Why Our Community Needs to Keep an Eye on What’s Happening in Huntington Park

Huntington Park, one of the cities in Southeast Los Angeles County, is in the news again. This time a city councilwoman’s business dealings are coming under question. This weekend The Los Angeles Times reported that Karina Macias, a council member in Huntington Park, has become a political consultant. One of her clients who she has raised money for has received contributions from businesses that seek to do business with the city. Therefore, it appears that Ms. Macias could be swayed by donations to her client. And today,  the District Attorney confirmed that they are investigating this.

According to The Los Angeles Times:

So far, she’s had only one client, raising $25,000 for a state Assembly race in 2016. For her efforts, she said, she received a percentage of the contributions raised, which totaled about $6,800 in commission.

Several of the contributions came from businesses — or people associated with them — who were awarded city contracts approved by Macias and her council colleagues, according to a Times review of campaign records and interviews.

In one case, Macias voted in favor of a city contract for a bus company that Huntington Park’s then-finance director complained was “completely inappropriate” because the deal short-changed city taxpayers.

Macias, who is running for reelection in the March council race, denied that contributions she raised as a political consultant influenced her decisions on awarding city contracts to those same contributors.”

Why is this important?

This past fall Huntington Park City Council put a moratorium on the opening of new charter schools in its city, citing increased traffic in the city.

Huntington Park families have supported charter schools because they have been unsatisfied with the traditional schools in the Los Angeles Unified School District that have served the city. This working class Latino community wants and deserves choices for educating its children. Parents in this community want their children to attend college just like parents in any other city.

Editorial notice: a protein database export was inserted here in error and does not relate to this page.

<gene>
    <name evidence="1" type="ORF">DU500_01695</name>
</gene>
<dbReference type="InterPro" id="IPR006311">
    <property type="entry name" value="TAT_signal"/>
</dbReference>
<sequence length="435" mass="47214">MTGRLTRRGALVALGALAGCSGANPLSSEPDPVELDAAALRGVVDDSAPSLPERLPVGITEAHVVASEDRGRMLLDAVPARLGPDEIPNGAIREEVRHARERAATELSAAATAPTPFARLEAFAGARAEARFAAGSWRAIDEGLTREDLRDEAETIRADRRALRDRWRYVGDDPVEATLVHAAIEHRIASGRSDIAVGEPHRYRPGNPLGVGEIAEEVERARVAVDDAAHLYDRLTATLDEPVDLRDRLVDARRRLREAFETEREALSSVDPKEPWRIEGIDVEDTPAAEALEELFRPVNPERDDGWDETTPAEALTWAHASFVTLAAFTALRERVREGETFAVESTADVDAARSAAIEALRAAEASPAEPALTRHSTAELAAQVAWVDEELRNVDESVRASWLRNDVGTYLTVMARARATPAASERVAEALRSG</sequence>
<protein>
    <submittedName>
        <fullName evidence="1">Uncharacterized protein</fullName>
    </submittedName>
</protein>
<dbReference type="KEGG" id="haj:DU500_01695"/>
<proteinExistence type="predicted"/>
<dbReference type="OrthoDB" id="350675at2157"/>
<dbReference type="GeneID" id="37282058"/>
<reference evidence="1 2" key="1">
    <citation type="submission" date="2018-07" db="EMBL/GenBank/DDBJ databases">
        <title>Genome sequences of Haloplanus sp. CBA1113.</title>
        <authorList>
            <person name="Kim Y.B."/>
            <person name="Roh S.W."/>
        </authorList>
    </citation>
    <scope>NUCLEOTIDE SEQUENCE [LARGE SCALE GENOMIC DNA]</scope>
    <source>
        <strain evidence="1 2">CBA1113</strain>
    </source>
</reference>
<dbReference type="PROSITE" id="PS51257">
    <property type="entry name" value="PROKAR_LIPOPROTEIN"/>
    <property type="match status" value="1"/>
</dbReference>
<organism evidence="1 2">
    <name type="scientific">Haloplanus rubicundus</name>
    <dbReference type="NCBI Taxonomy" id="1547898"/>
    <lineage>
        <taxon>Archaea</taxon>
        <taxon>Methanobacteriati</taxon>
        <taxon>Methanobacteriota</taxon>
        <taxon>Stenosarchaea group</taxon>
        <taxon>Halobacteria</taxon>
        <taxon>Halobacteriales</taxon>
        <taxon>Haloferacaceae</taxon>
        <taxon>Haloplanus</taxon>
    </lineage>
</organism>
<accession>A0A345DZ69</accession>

The actions of Councilwoman Macias have now come under the scrutiny of the District Attorney. The people of Huntington Park deserve leaders who are transparent and ethical. It should be clear why decisions are being made on city contracts and on the building of and expansion of charter schools. The public needs to know who is influencing their elected representatives and to what end.

When the moratorium on charter schools was passed by the Huntington Park City Council in a 4-1 vote, the city residents didn’t know that these elected officials, who were in favor of the charter school ban, had been receiving campaign contributions from United Teachers of Los Angeles (UTLA). UTLA members have been told that the union doesn’t endorse in local municipal elections.

What is going on in Huntington Park needs to be closely monitored. There is a history of corruption that plagues the Southeast cities from public theft in Bell to bribery in Cudahy. Those in office count on the public to be unaware or too busy to follow the dealings of councilmembers, but La Comadre is committed to informing our readers and the broader public in the Los Angeles metropolitan area about what is going in these cities that have large populations of high need students.

What do you think?

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